Professor Brian Rockett
22 Septmeber 2014
"The Joy That Kills"
The final line in this short story, authored by Kate Chopin in the year of eighteen
ninety four, is a statement that was made by the doctors who arrived at the home of
Brently and Louise Mallard after she had apparently died of a heart attack. It is interesting to
note that this particular story was written in what is called the Gilded Age when the perceptions
of women were vastly different from what they are today. Women were seen as the weaker
vessel, and were to be shielded from certain situations that could possibly be harmful to them.
The news that her husband Brently had been killed in a railroad accident was something from
which Louise Mallard's sister, Josephine, and her husband's friend, Richards, attempted to
shield Louise. They knew that she had a weak heart and they were afraid being told the news of
her husband's death would be so shocking that Louise would become dangerously ill after
hearing it. It is ironic that the doctors would determine that she died from the shock and joy of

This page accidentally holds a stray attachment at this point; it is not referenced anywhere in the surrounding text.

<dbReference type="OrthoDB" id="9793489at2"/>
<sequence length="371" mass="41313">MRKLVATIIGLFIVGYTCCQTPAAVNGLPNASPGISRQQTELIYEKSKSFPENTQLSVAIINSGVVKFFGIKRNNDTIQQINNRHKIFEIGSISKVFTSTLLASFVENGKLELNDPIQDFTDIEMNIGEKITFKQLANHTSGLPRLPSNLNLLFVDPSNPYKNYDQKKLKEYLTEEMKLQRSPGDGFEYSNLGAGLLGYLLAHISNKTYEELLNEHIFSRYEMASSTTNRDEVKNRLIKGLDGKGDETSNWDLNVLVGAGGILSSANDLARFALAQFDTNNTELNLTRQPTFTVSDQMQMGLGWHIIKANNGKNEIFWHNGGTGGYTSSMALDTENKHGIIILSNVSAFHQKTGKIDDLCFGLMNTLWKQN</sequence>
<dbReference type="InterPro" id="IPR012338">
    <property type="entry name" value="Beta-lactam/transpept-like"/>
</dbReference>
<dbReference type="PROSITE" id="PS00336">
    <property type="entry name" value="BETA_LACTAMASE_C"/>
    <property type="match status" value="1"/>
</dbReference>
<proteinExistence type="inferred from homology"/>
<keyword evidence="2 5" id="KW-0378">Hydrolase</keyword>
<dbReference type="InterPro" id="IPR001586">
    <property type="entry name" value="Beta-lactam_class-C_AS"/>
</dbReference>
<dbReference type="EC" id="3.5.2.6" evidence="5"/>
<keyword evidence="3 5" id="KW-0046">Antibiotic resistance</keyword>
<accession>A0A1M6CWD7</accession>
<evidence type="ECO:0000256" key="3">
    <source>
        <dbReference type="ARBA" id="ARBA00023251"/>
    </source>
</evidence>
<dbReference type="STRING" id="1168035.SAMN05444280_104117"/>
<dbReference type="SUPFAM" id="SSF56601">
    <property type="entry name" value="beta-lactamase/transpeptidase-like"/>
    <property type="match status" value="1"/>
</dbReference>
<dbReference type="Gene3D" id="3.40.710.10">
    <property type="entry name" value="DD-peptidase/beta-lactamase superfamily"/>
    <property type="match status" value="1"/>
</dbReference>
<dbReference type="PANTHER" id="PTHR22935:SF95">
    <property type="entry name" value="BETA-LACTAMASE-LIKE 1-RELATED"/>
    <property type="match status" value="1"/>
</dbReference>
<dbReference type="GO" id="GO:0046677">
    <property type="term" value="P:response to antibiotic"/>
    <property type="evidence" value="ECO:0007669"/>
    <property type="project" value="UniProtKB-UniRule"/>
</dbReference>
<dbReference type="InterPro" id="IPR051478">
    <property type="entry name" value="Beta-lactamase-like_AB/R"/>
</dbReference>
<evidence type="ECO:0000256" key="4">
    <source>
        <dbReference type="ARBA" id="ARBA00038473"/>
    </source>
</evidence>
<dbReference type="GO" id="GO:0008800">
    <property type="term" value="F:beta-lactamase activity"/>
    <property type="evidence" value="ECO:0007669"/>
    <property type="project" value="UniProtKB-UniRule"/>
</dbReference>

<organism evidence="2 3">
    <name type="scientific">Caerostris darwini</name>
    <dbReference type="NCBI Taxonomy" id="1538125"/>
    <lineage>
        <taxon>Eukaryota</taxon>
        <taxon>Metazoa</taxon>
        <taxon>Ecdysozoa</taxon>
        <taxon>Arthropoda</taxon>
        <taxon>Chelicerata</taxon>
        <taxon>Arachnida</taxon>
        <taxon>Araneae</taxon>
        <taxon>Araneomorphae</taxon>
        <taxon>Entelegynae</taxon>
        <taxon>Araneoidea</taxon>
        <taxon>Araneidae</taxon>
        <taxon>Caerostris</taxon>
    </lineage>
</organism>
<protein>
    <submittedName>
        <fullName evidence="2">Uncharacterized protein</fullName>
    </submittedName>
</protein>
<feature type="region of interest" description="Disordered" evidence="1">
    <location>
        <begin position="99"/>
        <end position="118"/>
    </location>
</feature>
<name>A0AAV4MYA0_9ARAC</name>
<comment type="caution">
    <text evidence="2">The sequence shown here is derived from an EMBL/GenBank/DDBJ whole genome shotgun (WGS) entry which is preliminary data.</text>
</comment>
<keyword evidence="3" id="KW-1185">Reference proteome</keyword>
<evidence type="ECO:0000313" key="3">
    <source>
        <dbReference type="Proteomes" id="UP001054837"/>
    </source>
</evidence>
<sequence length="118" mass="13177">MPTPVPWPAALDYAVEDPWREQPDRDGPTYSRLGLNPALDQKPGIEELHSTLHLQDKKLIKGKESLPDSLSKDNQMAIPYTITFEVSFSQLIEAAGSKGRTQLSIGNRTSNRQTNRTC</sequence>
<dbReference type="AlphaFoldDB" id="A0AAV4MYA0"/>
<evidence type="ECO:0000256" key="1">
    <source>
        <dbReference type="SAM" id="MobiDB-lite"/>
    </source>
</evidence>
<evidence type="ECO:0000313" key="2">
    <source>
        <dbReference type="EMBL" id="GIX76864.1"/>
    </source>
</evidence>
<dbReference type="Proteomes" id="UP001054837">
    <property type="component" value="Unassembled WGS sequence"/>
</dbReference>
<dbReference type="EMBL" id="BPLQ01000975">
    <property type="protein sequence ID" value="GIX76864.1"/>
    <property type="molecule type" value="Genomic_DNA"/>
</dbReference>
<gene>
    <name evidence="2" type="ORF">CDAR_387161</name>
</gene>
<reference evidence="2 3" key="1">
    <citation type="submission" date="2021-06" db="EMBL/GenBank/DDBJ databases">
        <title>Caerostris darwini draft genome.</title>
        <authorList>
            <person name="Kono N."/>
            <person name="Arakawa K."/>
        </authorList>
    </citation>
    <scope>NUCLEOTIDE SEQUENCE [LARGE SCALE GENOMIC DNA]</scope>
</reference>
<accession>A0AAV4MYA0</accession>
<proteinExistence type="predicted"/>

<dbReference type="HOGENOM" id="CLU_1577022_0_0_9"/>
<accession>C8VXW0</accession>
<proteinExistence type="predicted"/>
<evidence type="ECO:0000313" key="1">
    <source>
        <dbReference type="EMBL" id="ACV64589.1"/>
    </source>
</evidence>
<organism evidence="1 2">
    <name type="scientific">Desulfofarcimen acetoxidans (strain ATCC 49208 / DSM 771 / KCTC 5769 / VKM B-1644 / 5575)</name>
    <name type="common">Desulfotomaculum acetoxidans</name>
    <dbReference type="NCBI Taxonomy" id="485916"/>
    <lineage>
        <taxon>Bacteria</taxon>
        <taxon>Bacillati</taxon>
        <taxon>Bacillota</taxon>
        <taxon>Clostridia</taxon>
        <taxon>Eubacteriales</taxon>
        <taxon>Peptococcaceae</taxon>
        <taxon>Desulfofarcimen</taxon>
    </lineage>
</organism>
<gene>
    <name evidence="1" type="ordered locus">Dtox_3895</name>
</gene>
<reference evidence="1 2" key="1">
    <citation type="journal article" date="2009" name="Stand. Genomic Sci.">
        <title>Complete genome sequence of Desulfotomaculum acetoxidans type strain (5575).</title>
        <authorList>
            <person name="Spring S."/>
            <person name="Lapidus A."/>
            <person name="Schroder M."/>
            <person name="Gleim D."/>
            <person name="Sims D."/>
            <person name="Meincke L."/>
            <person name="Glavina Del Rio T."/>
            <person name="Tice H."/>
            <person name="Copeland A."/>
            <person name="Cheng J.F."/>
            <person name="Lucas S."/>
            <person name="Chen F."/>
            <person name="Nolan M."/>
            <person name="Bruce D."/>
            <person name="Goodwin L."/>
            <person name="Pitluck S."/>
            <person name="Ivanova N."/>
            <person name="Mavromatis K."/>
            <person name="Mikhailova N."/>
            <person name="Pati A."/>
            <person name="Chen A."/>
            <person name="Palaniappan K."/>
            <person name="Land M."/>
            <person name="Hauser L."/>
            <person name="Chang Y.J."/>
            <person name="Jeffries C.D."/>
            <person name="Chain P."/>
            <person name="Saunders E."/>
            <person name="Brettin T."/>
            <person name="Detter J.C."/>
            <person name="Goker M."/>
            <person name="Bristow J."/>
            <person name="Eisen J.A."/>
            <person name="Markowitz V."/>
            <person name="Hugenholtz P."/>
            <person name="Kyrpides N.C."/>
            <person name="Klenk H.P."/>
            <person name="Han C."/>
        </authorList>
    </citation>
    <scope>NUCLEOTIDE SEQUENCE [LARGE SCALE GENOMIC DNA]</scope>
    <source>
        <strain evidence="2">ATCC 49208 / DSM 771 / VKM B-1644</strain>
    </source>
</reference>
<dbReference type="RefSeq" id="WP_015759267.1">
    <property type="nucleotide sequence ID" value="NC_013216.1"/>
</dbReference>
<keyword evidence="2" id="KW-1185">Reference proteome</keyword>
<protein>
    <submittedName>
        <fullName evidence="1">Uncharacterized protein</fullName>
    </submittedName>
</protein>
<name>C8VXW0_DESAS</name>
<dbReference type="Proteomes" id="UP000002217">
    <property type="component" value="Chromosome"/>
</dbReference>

seeing that he was actually alive. The thoughts that Louise Mallard was having after hearing the
news of her husbands death brings into question if that is in fact what killed Louise Mallard.
When Louise was eventually told about the accident, "great care was taken to break to
her as gently as possible the news of her husbands death" (Chopin 15). It was done with "veiled
hints that revealed in half concealing" (15). Louise's initial reaction was one of shock and
sadness, a reaction that was to be expected. Louise locked herself in her bedroom to be alone
and contemplate the death of her husband and her new life without him. While mourning her
husband's death, she began to realize that she was free from her marriage. She began
pondering on the freedoms that she would have and the opportunities that will present
themselves to her as a single woman. It was these thoughts that women of this time were not
supposed to have. Louise's sister Josephine was concerned that she was making herself ill from
the news of the accident when in reality she was "drinking in the very elixir of life" as she sat
looking out of her bedroom window (Chopin 16). In other words, it seemed that Louise Mallard
was in ecstasy to be freed from her marriage to her husband Brently Mallard.